It’s everything, all those elements, generally combined. Interestingly, for the Model 3 batteries, I am also excited to be using FPGAs for the first time.

On this side of things, a big enabler that we discovered in the last six months is a Chinese company called JLCPCB where I can print a handful of circuit boards for very little money, meaning that we can try things and progressively improve them.

How do you design the boards?

There are many different packages you can use. I use Design spark PCB. These are multilayered boards, which are good for signal integrity, noise isolation and unity. Fortunately this is a process that JCBPLC supports.

What is your relationship with open source?

It can be very hard to open source something, you put a lot of work into it and it can be discouraging to get negative comments… at the same time it is encouraging to know that people are using what you worked on and even better when they contribute back. I especially appreciate that on the software side, since I am not very good at it. Johannes Hübner is a huge part of this, he designed the [Open Inverter System](https://openinverter.org/, I think if he wasn’t doing what he’s doing I probably wouldn’t be doing what I am doing. I mean, there are lots of really good people out there too, but Johannes is a key enabler for me.

How did you come across Johannes Hübner?

Around 2014 I got my first AC motor inverter and it was all closed source, after looking at this from a pure reliability point of view I thought, I am not putting this in my car! Too much that can go wrong! So I started looking around for alternatives, and found this website selling a kit, an open source AC motor controller and it was really simple, to the point I thought that it couldn’t be real, but I bought a kit for about €60 and when it arrived, I built the thing and got the motor turning! We kept in touch from there on. In some ways this is how Open Inverter started.

How does one convert a car?

Well, how long is a piece of string?

When doing a conversion, you are trying to place a component that was never meant to be there, so, of course, nothing fits. You will weld, cut, create bracketry, line stuff up, you need to be able to use a milling machine etc. The good news is that the custom car community are very familiar with these processes, they have been putting things that weren’t meant to be there for a long time.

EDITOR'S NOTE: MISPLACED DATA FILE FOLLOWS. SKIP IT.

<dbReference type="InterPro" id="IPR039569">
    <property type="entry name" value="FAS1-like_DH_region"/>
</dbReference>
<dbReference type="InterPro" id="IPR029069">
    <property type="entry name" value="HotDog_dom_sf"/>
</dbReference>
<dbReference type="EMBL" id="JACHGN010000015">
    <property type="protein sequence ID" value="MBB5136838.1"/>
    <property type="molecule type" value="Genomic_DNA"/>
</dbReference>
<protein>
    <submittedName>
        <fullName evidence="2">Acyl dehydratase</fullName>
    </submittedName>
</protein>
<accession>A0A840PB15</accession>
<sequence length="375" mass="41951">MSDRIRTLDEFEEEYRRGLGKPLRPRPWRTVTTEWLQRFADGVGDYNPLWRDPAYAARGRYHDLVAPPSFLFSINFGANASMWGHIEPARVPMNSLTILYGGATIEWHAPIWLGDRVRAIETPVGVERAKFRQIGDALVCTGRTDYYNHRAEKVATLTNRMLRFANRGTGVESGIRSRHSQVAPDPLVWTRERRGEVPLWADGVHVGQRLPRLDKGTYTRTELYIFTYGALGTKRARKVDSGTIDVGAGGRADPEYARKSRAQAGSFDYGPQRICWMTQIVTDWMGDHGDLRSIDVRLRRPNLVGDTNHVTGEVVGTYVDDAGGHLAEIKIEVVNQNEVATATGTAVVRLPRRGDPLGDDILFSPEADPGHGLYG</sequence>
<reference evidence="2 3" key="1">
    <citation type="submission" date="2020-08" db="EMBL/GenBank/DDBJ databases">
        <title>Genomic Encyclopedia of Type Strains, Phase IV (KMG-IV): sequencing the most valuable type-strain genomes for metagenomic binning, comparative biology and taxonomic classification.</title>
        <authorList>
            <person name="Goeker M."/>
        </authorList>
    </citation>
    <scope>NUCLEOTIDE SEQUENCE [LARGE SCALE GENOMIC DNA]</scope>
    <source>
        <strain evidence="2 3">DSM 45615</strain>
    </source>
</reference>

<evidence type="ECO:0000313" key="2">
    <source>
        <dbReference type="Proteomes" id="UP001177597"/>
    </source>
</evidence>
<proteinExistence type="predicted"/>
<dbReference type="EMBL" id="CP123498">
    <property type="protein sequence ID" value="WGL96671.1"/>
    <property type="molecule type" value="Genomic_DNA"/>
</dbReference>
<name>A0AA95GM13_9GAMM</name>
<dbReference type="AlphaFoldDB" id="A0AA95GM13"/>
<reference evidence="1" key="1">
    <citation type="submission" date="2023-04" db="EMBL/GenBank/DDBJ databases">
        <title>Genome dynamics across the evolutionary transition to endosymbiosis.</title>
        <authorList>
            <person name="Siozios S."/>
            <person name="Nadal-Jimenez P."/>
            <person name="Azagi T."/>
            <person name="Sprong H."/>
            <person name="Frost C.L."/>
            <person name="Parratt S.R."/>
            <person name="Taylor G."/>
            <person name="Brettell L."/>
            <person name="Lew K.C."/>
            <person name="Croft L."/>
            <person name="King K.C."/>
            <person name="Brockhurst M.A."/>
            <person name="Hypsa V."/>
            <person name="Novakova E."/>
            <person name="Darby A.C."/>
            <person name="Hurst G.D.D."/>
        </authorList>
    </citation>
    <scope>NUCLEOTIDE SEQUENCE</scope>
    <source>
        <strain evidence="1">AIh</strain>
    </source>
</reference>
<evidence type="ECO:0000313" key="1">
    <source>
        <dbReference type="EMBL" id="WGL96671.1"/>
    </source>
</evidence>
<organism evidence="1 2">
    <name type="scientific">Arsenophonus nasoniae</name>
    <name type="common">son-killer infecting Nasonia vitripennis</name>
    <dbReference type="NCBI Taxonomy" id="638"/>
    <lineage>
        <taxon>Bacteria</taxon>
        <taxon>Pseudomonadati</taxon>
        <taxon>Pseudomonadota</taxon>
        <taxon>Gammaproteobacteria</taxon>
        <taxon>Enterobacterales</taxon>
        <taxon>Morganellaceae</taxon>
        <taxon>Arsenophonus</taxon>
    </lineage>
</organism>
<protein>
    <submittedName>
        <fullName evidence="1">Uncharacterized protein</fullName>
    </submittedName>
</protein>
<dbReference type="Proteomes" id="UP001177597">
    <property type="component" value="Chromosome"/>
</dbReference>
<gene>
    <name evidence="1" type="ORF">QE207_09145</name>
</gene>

Talking to custom car people is a good place to start if you want to do a conversion. Most of them are very interested, because they like doing things that haven’t been done before. They get a car because it’s something that defines them, they want to put their own individuality into it. For example, I got a BMW 8 series that has a Tesla Model S drive unit, the only reason I could do that is because I know a very talented custom car person called Dave Gormley, he had to engineer a complete rear subframe for this car.

So, anyway, the main steps for converting a car, at a high level are:

Drive train work. Talk to custom car people or get on working if this is you.

Engine conversion : post about your project on the Open inverter forum projects section for integration.

Battery: easier now, depends on your budget and availability.

Vehicle integration: The good news here is that most modern cars started using a lot of electrically driven accessories that would traditionally be engine driven, for example: power steering , brake vacuum system, air conditioning, all these are 12 volt driving. Driving instruments and all that, varies from simple analog systems all the way to CAN, so when you are converting a car you need to go through each system and solve the problems as they arrive.

Last words

A place to start is to be in the Open Inverter forum, we try to keep the level of misinformation there to a minimum. Go there, read the forum and do something! Don’t forget, the most important tool is that bit between your two ears!

Thanks so much to Damien Maguire for his time and doing this interview for Coders4Climate.

If you liked this article, you might like the previous article in the series: Kevin Sharpe from New Electric Ireland. Running courses to convert cars to electric.